As I mentioned in this post, one of my favorite ways to stay current is by listening to podcasts. One of my favorite podcasts is Freakonomics Radio, created by Stephen Dubner and Steve Levitt. The podcast was created after their popular Freakonomics series books.

Earlier this year in episode 243, they tackled the topic of productivity. In this episode, they interviewed Charles Duhigg, author of The New York Times best seller The Power of Habit about his latest book Smarter Faster Better: The Secrets of Being Productive in life and Business. The interview generated enough interest for me to put the latest book on my “to read” list.

Having recently become interested in design thinking and innovation, there were a few other books on the list before this one. I’m happy to say that Smarter Faster Better has finally made it into the queue and I’m currently near the end of that read. I was somewhat surprised to find a chapter on Innovation. I say surprised because I was expecting the book to lean more toward the productivity aspects mentioned in the subtitle. Duhigg uses several different examples in each chapter to illustrate the topics that he covers. Each of the chapters, eight of them, have a subtitle and the Innovation chapter’s subtitle is “How Idea Brokers and Creative Desperation Saved Disney’s Frozen.” Of course, with my new curiosity around innovation as a topic, I was interested to see where he would take the topic.

In this chapter, Duhigg talks about a biologist in the 1950s named Joseph Connell who traveled to the rain forests and coral reefs of Australia to investigate why some parts of the world seem to be more biologically diverse while other areas were so ecologically bland. He chose Australia for its great examples of diversity and homogeneity in close proximity. It seemed as if nature’s creative capacities depend on periodic disturbance, like a fallen tree or an occasional storm, that temporarily upset the natural environment. But the disturbances had to be the right size. In biology, it’s called the intermediate disturbance hypothesis, which holds that “local species diversity is maximized when ecological disturbances are neither too rare nor too frequent.”

He also noted the concept of “competitive exclusion,” that if there were no disturbances to the environment, the strongest species became so entrenched that nothing else could compete.

He went on to suggest that when strong ideas take root, they can sometimes crowd out competitors so thoroughly that alternatives can’t prosper. So sometimes the best way to spark creativity is by disturbing things just enough to let some light through.

Another point that Duhigg makes is that innovation becomes more likely when old ideas are mixed in new ways. He cites a study by two researchers who were looking for a way to evaluate the creativity of scientific research papers. One commonality among almost all of the creative papers was that they were usually combinations of previously known ideas mixed together in new ways. One of the researchers noted that many of those who are considered exceptionally creative are “essentially intellectual middlemen” who have learned to transfer knowledge between different industries or groups. They have generally seen many persons attack essentially the same problem in different settings so they know which kinds of ideas are more likely to work.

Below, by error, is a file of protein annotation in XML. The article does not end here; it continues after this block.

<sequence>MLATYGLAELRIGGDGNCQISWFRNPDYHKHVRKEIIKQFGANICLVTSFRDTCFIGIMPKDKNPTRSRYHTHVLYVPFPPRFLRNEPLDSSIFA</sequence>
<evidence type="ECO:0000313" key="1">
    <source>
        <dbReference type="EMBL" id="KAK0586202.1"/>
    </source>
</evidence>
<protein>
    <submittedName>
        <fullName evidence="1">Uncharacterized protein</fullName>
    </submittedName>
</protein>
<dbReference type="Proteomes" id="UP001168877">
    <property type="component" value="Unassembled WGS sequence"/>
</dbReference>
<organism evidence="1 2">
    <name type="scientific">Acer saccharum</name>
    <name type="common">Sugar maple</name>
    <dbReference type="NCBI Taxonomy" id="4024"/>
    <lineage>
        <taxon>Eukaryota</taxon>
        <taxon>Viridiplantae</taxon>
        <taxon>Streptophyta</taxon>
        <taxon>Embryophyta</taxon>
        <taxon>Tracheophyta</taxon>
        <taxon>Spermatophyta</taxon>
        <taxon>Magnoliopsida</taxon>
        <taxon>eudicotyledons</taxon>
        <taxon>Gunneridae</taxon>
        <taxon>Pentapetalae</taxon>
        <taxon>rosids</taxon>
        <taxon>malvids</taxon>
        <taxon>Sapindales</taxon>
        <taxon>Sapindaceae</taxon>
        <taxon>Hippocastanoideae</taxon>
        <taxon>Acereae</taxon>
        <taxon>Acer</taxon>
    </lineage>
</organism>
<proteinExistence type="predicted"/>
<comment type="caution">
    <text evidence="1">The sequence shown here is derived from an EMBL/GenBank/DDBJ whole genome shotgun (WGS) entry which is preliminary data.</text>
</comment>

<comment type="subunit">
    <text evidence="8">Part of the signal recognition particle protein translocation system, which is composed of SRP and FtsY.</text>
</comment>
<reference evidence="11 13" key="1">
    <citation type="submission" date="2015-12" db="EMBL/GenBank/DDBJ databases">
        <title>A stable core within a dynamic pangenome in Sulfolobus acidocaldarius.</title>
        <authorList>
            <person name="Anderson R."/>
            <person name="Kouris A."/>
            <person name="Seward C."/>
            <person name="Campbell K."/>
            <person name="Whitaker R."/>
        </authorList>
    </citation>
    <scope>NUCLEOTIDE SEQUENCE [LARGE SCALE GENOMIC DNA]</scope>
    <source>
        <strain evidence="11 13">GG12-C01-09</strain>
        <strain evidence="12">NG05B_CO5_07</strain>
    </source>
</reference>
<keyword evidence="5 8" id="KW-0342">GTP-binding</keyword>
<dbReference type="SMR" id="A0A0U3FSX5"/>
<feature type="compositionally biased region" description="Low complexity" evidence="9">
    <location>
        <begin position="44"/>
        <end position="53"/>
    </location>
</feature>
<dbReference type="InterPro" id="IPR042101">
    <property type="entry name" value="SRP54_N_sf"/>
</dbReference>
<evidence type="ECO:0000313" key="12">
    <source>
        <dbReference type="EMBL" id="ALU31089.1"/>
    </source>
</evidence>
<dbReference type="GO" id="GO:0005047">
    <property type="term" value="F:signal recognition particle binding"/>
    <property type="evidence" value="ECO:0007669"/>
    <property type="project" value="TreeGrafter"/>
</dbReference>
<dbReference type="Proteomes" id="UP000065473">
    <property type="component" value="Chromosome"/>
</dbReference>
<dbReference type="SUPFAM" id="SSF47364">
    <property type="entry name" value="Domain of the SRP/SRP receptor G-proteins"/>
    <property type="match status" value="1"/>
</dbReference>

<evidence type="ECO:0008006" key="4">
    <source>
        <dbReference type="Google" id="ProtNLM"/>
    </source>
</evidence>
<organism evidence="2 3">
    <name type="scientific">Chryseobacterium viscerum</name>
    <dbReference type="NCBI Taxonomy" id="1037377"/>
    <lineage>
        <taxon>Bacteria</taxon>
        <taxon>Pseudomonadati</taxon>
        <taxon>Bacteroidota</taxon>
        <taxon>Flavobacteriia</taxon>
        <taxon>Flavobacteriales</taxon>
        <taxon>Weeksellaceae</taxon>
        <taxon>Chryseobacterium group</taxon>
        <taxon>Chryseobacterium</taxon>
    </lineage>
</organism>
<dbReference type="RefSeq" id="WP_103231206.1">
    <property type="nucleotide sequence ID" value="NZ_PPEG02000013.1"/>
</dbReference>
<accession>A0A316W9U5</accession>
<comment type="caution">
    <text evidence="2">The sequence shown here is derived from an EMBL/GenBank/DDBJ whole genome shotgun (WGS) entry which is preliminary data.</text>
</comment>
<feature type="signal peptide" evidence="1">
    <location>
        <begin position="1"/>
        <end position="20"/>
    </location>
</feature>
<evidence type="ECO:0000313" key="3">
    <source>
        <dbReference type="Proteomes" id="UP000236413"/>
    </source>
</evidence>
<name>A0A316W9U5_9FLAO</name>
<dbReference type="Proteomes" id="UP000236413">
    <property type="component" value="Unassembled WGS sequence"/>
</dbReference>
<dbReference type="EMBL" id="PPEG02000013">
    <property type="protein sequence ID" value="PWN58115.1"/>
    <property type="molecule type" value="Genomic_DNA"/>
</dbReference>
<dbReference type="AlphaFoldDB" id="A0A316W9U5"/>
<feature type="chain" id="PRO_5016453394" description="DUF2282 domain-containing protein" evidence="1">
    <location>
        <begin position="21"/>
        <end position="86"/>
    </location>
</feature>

Duhigg notes that within sociology, these middlemen are often referred to as idea or innovation brokers. The odds of success increase when brokers — those with fresh perspectives, who have seen ideas in a variety of settings — draw on the diversity within their minds.

Sometimes a small disturbance (or change) can help jolt us out of the ruts that even the most creative thinkers fall into, as long as those shake-ups are the right size.

He went on to suggest three things that can help increase the productivity of your own creative process:

  1. Be sensitive to your own experiences. Pay attention to how things make you feel.
  2. Recognize that the panic and stress you feel as you try to create isn’t a sign that everything is falling apart. Rather, it’s the condition that helps make us flexible enough to seize something new.
  3. The relief accompanying a creative breakthrough, while sweet, can also blind us to seeing alternatives. It is critical to maintain some distance from what we create.

My takeaway from the Innovation chapter was that sometimes we should consider a small change, maybe to an existing team (or even our own thinking) to help push creativity and innovation to another level.

The book is worth a read, and by no means focuses only on innovation. Other chapters tackle Motivation, Teams, Focus, Goal Setting, Managing Others, Decision Making and Absorbing Data. You may actually want to start with the Appendix as it will help you see how the various chapters actually relate to productivity.


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